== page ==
Giving Thanks for Those Who Secured America’s Freedom



The blessings of freedom and justice, opportunity and prosperity, so dear to all Americans, were not gained without sacrifice, nor preserved without purpose.

These blessings are at the heart of our American celebration of Thanksgiving, a holiday that acknowledges both our colonial roots and the beneficence of the Almighty.  Vital in that history was the sharing of the harvest by American Indians, enabling the preservation of our early settlers during those first winters in the New World.  Sharing one’s blessings and giving thanks for the bounties of the harvest, long a part of Native American culture, became part of our American Thanksgiving celebration, as well.  This cherished tradition endured and flourished as our Nation grew and prospered.

Of this rich, new land, Thomas Jefferson once proclaimed to fellow Virginian, James Monroe, “My God! How little do my countrymen know what precious blessings they are in possession of, and which no other people on earth enjoy!” [Letter, June 17, 1785]

The principles and values that define us as Americans found their origins in Jefferson’s time and have been sustained since by the vigilance and valor of generation after generation of men and women who, in both peace and war, have safeguarded our way of life.  At the Department of Veterans Affairs, caring for those who, in President Abraham Lincoln’s words, “have borne the battle” remains our noble mission.

President Lincoln further established the last Thursday of November as a national “day of Thanksgiving” for the benevolence and bounty that has been given to the American people.  On this uniquely American holiday, let us remember our good fortune at living in a land of plenty—safe, secure, and free from tyranny and oppression.

Another courageous generation of young Americans serves today as a force for good in some of the most remote and unforgiving places in the world.  Many will observe Thanksgiving and the upcoming Holiday Season without the warmth and companionship of families and friends.  Their missions are difficult and dangerous, and they perform them without hesitation.  In this season of Thanksgiving, let us pray for their well-being and safe return.  As we gather at our own tables on November 28th, let us not only give thanks for the blessings in our own lives, but give thanks for the men and women who now serve, and for those who have served on Thanksgivings past, ensuring for us and future generations of Americans the “precious blessing” of liberty.

“Happy Thanksgiving” to all our Veterans and their families, to the Survivors of the Fallen, and to my VA colleagues across our Department, who serve them so faithfully.  May God continue to bless this great and wonderful country of ours.

Eric K. Shinseki

Author

Eric K. Shinseki

Comments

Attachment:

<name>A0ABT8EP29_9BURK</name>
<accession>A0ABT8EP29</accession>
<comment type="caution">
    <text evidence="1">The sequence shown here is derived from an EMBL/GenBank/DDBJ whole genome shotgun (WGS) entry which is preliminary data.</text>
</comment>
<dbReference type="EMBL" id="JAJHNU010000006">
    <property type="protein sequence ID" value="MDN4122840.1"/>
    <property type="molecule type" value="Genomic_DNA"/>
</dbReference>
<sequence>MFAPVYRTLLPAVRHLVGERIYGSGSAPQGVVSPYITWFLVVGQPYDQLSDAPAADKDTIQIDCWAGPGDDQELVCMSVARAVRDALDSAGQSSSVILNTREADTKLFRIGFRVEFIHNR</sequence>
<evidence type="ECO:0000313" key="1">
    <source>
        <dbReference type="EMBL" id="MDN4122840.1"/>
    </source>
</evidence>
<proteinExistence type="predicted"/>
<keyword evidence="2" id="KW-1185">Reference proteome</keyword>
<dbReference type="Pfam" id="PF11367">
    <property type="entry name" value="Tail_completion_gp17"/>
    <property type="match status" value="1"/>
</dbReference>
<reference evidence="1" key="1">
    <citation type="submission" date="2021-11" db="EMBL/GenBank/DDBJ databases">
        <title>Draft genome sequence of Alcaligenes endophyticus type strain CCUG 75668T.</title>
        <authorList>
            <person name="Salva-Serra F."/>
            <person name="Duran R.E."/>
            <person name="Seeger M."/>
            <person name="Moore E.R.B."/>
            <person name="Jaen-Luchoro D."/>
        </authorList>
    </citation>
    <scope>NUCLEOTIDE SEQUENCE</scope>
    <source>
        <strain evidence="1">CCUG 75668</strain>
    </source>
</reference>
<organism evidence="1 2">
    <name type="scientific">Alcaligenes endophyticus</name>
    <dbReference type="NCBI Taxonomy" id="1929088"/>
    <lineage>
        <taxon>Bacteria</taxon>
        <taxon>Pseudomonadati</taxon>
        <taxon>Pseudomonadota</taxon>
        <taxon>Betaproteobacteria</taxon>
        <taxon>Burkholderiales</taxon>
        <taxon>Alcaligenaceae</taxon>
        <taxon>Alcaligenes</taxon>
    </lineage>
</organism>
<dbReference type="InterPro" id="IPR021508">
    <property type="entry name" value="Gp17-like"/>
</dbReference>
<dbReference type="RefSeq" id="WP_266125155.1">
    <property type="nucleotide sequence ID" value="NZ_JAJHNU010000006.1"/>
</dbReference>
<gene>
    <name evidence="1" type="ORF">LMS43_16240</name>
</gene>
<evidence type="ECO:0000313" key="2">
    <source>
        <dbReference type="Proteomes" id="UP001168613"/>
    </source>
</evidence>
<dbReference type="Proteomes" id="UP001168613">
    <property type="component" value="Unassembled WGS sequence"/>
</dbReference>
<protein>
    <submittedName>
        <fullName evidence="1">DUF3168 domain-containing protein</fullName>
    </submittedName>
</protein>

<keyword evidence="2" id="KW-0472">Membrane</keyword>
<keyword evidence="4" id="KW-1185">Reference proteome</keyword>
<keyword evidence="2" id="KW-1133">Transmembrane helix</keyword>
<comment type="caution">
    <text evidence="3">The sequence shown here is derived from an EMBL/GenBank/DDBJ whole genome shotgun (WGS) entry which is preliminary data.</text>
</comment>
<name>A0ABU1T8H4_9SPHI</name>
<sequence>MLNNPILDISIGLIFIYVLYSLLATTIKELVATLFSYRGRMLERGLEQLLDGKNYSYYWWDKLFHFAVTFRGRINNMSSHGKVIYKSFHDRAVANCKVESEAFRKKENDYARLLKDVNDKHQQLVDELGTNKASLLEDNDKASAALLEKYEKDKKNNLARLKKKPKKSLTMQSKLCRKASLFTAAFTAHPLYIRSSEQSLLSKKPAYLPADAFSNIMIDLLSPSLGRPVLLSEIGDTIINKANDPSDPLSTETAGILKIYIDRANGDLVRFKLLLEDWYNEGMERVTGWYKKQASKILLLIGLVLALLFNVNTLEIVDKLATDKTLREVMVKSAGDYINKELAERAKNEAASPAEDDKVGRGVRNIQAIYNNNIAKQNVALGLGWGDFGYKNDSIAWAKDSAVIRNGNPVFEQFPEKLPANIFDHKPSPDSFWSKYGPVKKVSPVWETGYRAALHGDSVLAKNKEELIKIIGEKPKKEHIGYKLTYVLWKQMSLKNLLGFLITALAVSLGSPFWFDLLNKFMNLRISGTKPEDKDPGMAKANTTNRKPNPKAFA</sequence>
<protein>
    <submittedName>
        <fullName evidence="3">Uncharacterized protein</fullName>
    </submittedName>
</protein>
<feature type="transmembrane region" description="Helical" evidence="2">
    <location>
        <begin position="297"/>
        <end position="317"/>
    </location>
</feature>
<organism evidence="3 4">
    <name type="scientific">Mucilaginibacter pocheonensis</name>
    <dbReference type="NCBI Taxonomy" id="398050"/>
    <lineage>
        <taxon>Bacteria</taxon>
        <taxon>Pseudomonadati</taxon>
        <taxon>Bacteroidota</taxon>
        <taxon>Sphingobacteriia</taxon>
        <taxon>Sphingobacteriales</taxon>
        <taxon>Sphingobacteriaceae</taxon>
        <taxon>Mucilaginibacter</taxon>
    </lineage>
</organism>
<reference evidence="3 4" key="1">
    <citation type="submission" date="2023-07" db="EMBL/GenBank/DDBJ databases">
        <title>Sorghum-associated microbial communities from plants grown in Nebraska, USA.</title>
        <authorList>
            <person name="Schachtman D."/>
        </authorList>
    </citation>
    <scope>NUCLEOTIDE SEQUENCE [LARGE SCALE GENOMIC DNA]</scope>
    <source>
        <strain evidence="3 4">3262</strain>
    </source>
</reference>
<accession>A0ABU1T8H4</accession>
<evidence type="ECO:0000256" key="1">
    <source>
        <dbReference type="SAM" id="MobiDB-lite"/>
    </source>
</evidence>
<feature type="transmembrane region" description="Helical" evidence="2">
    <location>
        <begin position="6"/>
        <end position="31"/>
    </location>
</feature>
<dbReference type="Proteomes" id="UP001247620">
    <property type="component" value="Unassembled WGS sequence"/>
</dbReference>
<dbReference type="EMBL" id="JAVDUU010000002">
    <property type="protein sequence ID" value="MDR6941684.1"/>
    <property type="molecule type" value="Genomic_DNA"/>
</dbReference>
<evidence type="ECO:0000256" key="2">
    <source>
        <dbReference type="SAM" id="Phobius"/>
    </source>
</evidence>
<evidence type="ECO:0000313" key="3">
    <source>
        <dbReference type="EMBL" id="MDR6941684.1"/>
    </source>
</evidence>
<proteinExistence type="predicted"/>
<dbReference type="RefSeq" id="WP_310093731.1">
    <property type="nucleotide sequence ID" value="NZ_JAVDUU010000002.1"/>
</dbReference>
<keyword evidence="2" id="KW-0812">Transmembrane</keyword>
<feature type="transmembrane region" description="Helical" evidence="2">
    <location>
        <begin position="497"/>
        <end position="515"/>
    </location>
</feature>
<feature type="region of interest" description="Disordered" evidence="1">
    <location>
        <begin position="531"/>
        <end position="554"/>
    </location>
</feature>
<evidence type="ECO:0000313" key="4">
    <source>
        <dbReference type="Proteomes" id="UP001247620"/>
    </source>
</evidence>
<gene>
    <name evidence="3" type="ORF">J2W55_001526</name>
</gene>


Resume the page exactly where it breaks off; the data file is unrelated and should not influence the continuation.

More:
1. James Wood    

    To all my brothers in arms mya you have happy THANKSGIVING and a Merry CHRISTMAS even you miles a way from home your present is felt at ever Thanksgiving table in the United States of American

  2. Howard Shanker    

    Happy Thanksgiving to you and thanks for all that you do for veterans! USMC 3rd Bat..9TH Marines…Vietnam 1969

  3. Jefferson Macalindong    

    We International Flag, of freedom, free-country, love and peace non-profit organization glad to say Happy, happy Thanks giving to all of you. I know this special day it one important day to all American People because this is special day all people here in USA. It means everybody birthday. This is one part of All american people and part there life they never for get no matter what happen because this day is part of meaning of freedom, Love and peace and part of our futures. God bless everyone.

  4. Doland J Miller PO1 US Navy Retired    

    Dear Mr Shenseki,
    I do agree thst it is hard for so many away from home. My youngest of 4 is ststioned in Korea. 2 of my children are veterans and 2 are activr. I am disabled at 80% snd retired. My wife is also retired from the Army National Guard.
    I am still awaiting my retroactive pay but I continue to hear they need to figure it out. why is it that the regulation is 50% and 20 years that it is so hard for the VA to get it done on the day of the rating instead if months to years later? I have heard to many times that it takes time. DFAS ssid CRDP is authorized 16 May 2013. So from 1 April to 1 Nov 2012 $1602 and $1628 from 1Dec 2012 to 1 Apr 2013. It figures out to a total of $19328. Took me 1 minute to figure it out. I could do 60 veterans an hour everyday. Not difficult. Please get it right.
    Disgruntled Vet,

    Respectfully,
    Doland J Miller PO1 US Navy Retired

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